Sunday, August 9, 2009

Opening Heaven's Gate - Part 3

The following short story, titled "Opening Heaven's Gate," was written for an assignment in a narrative theory course I took during my final year in college. This was my first attempt at any type of creative writing.

It will be presented in a series of four posts. These divisions were not part of the original assignment, and carry no thematic or structural intent. Enjoy.


Sarah didn’t say anything, but agreed that she was. All wrapped in pure innocent white, with a pink shell to protect her, the child had no conception of the life that lay ahead of her, but was somehow contented, like a turtle pulled into a pastel fortress against the world. Sarah knew her child would need to be comfortable around her father, needed to become a strong figure capable of coping with the leering eyes of the community’s grown men who in fourteen short years, no doubt, would be looking for another plural wife. Maybe there was a man out there, already with a few wives of his own, who the Lord had destined to join her daughter in holy union. Hell, rumor had it Abe had gone visiting the Gantry homestead up in Hildale a few weeks ago. Terah Gantry, still virile at eighty years of age, had a few daughters who were coming of age. Sarah wanted her daughter to be strong, familiar with the men so she would not be taken advantage of. Confidence around the men would give her the power to influence decisions, make a difference in the community through influence with her eventual husband. Sarah lifted the child out to Abe.

“I don’t want to hold her, not yet. Only a woman knows how to hold a child proper, and that little foal needs to get further acquainted with her mamma,” Abe said.

Sarah fumed, barely able to conceal the undercurrent of rage that burned deep within her bosom. Her face flushed and she used her free arm to pull the blanket further up over her chest. His lack of attention during pregnancy was forgivable. She had plenty of help from the other wives. But to not hold his child, his brand new, living, eating, breathing, possibly thinking child? His temerarity drove a stake deep into her very core.

“Well I came in because I’ve decided on the name,” he opined, fully ignoring her crimson cheeks. As was tradition, the man in the house always had the responsibility for naming the child. The women conceived, carried, suffered, cared for, and raised the children, but it was the husbands who always decided the name. “We’re going to call her Hannah. It means God’s grace. I was hoping to one day have a Hannah. I’ve almost gone through every other name in the book, but this one’s something special. Look at her blond hair and blue eyes, just like her daddy.”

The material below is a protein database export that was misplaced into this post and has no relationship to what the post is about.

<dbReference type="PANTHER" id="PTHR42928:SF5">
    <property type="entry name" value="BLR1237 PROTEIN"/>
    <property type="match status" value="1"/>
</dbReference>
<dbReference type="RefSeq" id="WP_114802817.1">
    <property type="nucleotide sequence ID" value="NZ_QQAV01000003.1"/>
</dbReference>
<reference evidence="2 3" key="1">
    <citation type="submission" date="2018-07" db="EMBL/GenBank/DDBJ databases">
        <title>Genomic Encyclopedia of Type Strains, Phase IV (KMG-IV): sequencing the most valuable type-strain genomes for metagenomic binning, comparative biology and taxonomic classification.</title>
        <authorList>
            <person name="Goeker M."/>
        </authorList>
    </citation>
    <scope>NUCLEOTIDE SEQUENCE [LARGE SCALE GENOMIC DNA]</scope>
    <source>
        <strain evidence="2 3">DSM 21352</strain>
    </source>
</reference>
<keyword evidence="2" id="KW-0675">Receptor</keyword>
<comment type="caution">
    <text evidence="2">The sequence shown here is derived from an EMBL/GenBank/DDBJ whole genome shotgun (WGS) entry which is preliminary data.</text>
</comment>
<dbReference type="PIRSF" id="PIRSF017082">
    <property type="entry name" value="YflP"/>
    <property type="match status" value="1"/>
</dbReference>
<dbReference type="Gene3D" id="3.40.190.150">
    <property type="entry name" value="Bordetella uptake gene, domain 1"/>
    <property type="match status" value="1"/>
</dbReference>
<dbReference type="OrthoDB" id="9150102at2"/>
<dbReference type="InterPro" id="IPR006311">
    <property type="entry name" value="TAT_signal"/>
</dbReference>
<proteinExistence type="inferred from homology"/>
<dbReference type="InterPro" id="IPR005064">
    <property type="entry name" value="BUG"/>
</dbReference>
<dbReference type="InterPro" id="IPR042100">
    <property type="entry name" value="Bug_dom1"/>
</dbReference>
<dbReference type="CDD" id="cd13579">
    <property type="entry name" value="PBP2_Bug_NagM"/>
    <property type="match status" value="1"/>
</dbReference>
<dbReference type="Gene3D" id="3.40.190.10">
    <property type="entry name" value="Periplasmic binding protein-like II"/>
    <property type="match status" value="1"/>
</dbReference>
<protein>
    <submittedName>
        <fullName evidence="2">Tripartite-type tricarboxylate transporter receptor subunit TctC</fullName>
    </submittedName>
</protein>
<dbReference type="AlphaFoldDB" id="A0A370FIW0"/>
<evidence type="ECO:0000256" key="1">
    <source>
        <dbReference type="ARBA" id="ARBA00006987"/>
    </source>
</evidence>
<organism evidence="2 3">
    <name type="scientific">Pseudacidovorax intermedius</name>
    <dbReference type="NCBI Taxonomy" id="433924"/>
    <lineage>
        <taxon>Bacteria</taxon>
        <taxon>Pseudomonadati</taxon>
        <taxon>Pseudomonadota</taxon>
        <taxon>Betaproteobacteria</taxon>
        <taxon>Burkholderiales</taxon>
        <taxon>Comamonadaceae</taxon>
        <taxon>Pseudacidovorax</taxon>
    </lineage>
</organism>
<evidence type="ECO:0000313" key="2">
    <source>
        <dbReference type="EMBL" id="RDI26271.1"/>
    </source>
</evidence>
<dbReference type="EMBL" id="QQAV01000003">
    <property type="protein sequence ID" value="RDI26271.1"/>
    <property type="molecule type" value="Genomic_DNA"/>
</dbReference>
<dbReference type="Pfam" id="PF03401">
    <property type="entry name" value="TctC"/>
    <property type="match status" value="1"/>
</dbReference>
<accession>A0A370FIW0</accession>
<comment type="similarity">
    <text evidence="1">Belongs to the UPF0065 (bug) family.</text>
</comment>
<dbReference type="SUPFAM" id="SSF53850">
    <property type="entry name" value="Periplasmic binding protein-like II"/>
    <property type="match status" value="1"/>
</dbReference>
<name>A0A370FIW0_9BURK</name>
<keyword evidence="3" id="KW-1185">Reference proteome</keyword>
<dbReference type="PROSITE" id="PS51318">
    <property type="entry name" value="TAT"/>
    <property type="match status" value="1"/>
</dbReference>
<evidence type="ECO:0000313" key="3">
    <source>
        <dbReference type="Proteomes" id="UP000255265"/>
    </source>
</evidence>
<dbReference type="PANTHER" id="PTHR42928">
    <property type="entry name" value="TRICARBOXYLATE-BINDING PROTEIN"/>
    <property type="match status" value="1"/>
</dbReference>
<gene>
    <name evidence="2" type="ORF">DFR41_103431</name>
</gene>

Sarah’s anger slowly abated. Hannah, the Lord’s good grace, a fitting name. Birthed like an angel, rising up to relieve Sarah from all her pain. The physical incarnation of the Lord’s grace manifested on earth, in a tiny bundle of white cotton and pastel pink. Her personal friend and saviour, a guaranteed package of unconditional love, delivered for her to enjoy for the rest of her life. And best of all, the last syllable of the name rhymed with her own. Hannah, Sarah, just like mother and cub. The cub never straying too far from her benevolent, omnipresent protector. Life would be good, with Sarah to guide her. Hannah would be her daughter forever, tied to Sarah through blood and name, a bond no earthly force could rend apart. There would be a certain musical cadence to the name when, in a few months, the cantor would sing out in his deep bass voice, “Hannah daughter of Sarah and Abraham, be forgiven for your sins,” eliciting a stately echo from the marble walls of the temple’s main chamber. Sarah approached the baptismal font with Hannah grasped close to her chest, clothed in a miniature plain white gown she had sewn just for the occasion. When she reached the font, the elder acting as priest said the necessary prayers and instructed Sarah to baptize her child in the Lord’s life-giving waters. Sarah moved her child away from her bosom, held her above the font, and completely immersed her for a short half-second in the water. The baptismal gown, once a brilliant pure white, now soaked, clung to the tiny body as Sarah pulled her from the water. The cotton turned a shade of grey and felt heavy with the weight of the water, desirously grappling to drag the young girl back into the depths of God’s healing waters. “The Lord welcomes you, Hannah Clarkson, into his full communion,” the apostle said as Hannah shivered, now safe against Sarah’s chest. Shivered, without so much as a sound.

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